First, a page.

Monday 3 October 2011

Minister willing to sell assets to help fund road projects

MINISTER FOR Transport Leo Varadkar has said he is willing to sell assets, over and beyond the stake in Aer Lingus, to raise money for capital projects.

He is also considering new tolls on the M50, and possibly the Jack Lynch tunnel, and securitising toll revenues in a bid to raise funds for a capital programme that includes a number of costly rail projects.

Mr Varadkar told The Irish Times he is in favour of adding multiple tolling points on the M50 and described the current system as inequitable. “It is quite unfair that people pay quite a high toll just to travel one bit of the M50 and nothing for the rest of it.”

“I think multipoint [tolling] on the M50 is a good idea. It makes sense to me and we figure there would be an extra €50 million a year in from that.”

The Minister is also examining the potential for other tolling points around Dublin, and on the Jack Lynch tunnel, although he said this would be “very politically controversial”.

The current M50 tolling system was designed to handle multiple tolling points and the Minister said the required planning permission is also in place.

Mr Varadkar said he was awaiting confirmation from the Department of Finance and Public Expenditure that additional toll revenues could be retained by the department, before proceeding.

“I am only interested in pursuing it if I knew the money was going to be used for new road projects and road maintenance. I will have to have a deep and meaningful [conversation] with Noonan and Howlin on that.”

However, he cautioned that installing additional tolling points was expensive and would take time. “So even if we did it [multipoint tolling on the M50] we wouldn’t be expecting any revenues until 2015.”

An alternative is to securitise toll revenues. “That is one of the things under consideration. You agree to get the toll revenues as one block upfront but then the downside is you don’t get toll revenues for the next nine years. It might give you the resources you need to fund a capital programme.”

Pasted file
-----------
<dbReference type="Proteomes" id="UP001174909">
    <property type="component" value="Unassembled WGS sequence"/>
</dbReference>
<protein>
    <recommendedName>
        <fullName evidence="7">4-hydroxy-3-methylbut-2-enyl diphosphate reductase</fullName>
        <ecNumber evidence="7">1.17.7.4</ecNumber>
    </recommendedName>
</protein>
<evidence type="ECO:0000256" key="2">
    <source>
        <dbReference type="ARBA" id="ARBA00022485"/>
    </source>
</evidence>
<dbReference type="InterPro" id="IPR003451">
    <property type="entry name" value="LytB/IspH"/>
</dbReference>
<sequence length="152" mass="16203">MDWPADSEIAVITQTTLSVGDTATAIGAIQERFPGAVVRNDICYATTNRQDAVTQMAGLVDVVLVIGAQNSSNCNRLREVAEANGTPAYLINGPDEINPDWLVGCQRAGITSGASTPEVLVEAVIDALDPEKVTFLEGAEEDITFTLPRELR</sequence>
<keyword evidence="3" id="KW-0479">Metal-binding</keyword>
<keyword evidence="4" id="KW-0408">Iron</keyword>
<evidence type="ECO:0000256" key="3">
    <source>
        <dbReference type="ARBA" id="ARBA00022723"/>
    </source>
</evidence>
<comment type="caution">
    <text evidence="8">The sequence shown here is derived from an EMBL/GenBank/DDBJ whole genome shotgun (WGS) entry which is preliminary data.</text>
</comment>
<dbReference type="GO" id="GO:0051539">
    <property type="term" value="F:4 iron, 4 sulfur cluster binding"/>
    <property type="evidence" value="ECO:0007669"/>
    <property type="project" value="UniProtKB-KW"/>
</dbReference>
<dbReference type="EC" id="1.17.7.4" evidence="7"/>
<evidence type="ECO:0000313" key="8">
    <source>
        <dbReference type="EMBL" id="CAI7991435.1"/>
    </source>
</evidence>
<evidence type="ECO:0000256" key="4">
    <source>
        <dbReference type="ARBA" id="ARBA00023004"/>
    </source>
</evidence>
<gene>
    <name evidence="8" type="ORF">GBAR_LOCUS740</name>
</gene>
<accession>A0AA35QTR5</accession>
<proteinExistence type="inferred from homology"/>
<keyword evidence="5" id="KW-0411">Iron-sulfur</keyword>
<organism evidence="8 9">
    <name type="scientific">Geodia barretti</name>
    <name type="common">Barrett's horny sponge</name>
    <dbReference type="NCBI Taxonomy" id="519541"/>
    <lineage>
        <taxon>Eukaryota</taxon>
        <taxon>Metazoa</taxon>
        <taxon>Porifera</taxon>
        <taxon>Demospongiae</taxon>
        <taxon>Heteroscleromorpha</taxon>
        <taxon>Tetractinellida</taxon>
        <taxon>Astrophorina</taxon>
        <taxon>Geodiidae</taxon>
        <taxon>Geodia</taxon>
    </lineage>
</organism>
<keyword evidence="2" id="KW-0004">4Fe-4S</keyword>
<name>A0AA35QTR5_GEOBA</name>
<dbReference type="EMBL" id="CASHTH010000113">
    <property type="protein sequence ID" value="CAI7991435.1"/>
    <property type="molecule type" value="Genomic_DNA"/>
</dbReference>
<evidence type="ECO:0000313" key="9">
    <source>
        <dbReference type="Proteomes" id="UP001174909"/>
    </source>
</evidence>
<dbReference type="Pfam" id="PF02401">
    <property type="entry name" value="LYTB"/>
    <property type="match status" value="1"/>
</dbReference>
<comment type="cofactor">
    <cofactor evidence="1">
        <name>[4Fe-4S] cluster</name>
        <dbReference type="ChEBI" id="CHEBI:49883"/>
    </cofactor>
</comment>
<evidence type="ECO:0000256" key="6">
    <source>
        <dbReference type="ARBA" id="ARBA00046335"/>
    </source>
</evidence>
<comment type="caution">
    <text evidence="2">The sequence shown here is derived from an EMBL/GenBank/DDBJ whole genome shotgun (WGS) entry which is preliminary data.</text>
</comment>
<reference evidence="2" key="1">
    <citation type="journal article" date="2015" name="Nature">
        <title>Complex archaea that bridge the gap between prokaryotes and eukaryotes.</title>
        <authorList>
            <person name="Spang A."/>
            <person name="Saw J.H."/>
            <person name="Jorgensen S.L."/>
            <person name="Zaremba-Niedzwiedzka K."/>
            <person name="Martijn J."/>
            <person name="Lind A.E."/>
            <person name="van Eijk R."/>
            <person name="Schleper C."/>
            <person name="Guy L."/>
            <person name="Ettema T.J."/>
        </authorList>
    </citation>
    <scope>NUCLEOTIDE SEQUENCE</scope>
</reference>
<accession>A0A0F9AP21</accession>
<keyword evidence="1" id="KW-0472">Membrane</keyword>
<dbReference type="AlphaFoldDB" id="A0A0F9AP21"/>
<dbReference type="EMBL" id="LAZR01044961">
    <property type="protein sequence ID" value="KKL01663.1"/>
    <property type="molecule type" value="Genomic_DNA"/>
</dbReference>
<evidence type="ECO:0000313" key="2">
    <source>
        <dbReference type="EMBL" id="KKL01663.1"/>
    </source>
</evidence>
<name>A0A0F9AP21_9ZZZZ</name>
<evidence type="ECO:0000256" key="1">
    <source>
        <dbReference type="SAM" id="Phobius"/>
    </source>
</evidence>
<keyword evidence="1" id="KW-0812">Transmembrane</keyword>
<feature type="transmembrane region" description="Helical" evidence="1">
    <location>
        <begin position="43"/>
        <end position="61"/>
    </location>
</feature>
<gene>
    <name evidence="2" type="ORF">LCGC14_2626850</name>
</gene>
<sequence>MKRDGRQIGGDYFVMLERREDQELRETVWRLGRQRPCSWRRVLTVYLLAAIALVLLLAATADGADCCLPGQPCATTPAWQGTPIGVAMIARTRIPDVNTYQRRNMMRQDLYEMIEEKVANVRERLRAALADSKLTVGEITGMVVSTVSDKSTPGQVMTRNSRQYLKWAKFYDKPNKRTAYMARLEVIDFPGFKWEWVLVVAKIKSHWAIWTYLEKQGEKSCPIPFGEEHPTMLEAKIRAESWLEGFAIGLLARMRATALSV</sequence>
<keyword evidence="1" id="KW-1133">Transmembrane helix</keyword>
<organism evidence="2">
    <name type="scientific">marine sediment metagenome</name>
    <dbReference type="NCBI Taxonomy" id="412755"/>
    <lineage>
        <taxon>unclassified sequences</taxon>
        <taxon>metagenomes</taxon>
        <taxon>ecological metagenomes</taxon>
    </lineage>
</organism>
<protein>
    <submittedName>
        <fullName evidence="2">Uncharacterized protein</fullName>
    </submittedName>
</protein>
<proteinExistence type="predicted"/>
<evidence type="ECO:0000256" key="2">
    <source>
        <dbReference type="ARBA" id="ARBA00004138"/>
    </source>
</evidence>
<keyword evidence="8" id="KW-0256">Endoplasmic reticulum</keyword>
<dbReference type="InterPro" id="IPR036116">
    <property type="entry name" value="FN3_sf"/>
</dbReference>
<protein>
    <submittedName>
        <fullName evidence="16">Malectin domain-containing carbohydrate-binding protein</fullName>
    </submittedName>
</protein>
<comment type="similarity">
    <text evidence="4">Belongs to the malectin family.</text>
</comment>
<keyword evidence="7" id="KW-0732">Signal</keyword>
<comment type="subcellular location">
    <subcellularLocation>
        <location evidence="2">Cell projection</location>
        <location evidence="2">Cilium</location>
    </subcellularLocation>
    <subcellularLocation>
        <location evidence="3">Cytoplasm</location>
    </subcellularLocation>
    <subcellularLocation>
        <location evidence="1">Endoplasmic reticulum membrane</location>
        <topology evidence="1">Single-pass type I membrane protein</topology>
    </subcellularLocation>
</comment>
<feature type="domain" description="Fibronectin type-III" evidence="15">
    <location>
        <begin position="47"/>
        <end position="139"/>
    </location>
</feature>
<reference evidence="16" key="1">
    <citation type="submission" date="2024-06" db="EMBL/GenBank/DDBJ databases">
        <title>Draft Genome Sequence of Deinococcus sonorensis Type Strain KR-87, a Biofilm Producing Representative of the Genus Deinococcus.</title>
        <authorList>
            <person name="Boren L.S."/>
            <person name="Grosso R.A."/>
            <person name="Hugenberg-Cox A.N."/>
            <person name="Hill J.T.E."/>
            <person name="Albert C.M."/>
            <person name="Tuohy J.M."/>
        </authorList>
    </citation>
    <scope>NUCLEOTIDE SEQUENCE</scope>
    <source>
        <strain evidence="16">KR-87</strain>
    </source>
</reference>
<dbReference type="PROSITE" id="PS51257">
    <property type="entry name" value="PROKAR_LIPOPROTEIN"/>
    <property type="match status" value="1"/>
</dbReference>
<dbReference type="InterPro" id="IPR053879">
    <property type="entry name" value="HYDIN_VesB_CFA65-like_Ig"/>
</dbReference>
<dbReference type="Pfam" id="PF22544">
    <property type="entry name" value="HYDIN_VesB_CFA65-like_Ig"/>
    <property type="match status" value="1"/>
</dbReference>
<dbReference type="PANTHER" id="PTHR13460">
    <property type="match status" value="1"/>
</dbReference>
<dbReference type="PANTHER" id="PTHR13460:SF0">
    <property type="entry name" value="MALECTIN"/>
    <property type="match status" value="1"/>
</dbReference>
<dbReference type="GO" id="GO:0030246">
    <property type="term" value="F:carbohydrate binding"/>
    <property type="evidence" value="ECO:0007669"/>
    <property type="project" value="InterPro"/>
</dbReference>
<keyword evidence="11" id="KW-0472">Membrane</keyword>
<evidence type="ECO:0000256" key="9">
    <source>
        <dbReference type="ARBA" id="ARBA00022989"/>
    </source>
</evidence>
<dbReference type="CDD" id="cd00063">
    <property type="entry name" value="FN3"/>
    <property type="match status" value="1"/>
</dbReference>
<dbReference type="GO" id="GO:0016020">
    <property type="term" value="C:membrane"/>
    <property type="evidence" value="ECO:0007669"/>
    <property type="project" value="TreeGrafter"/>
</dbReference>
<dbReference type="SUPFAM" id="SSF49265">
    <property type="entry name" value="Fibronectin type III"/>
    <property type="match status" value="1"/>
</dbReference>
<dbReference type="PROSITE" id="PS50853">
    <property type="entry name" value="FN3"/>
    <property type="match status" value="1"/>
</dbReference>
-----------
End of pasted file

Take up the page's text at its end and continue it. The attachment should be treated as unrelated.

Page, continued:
This would effectively mean handing over ownership of certain tolled roads for a period of about 10 years. The Minister said any such contract would contain limits on the level of toll increase that could be imposed and that all of the tolled roads would be considered for such a scheme.

Mr Varadkar is considering additional asset sales because the weakness of the exchequer finances means no new road projects of any significance will commence before 2015 and “as things stand I would be lucky to get any of the rail projects through.

“The spending review is very difficult.”

Among the rail projects are the multibillion-euro Metro North, Dart Underground, a rail spur to Dublin airport from the Dart line at Clongriffin and a link-up for the two Luas lines, Line BXD.

It is highly unlikely the first three will proceed on cost grounds, leaving Line BXD as the only option.

A briefing document prepared for the Minister earlier this year noted that Ireland’s financial position was making it difficult to secure finance for major road and rail infrastructure projects.

Mr Varadkar said it would be a “big mistake” for the State to stop investing in infrastructure.

“My view is that you need to continue to invest in the economy to build new roads where they are needed and to invest in the public transport system, but we won’t be able to do that unless we are prepared to take tough decisions on current spending.

“I am willing to sell assets to help buttress the capital programme.”

He said the sale of all assets including airports, ports and roads, with the exception of the public transport companies, would be considered.

The Minister added that he has received a number of expressions of interest in Aer Lingus, from “airlines and investment firms” and said once the pension issue at the airline was resolved at the end of this year, the number of interested parties was likely to increase.


Public transport fares will rise next year to compensate for a reduced subsidy from the State, according to Minister for Transport Leo Varadkar.

“The reduction in the subsidy to CIÉ over the next few years will be in the region of a 20 per cent cut so that will have to be met through a combination of fare increases, cost-cutting and cuts to services. Obviously I favour cost-cutting over higher fares or cutting services.”

He added that cash fares will increase “a good bit” to encourage people to switch to an integrated ticket, which the Minister expects to be available in 2012.

Mr Varadkar said he also supported a move towards “Ryanair-style” ticket pricing for Irish Rail where passengers are offered cheaper fares if they book far in advance.

“I think it is the right way go – it mightn’t be very popular with consumers – but from a financial point of view it is the right way to go.”

Irish Times

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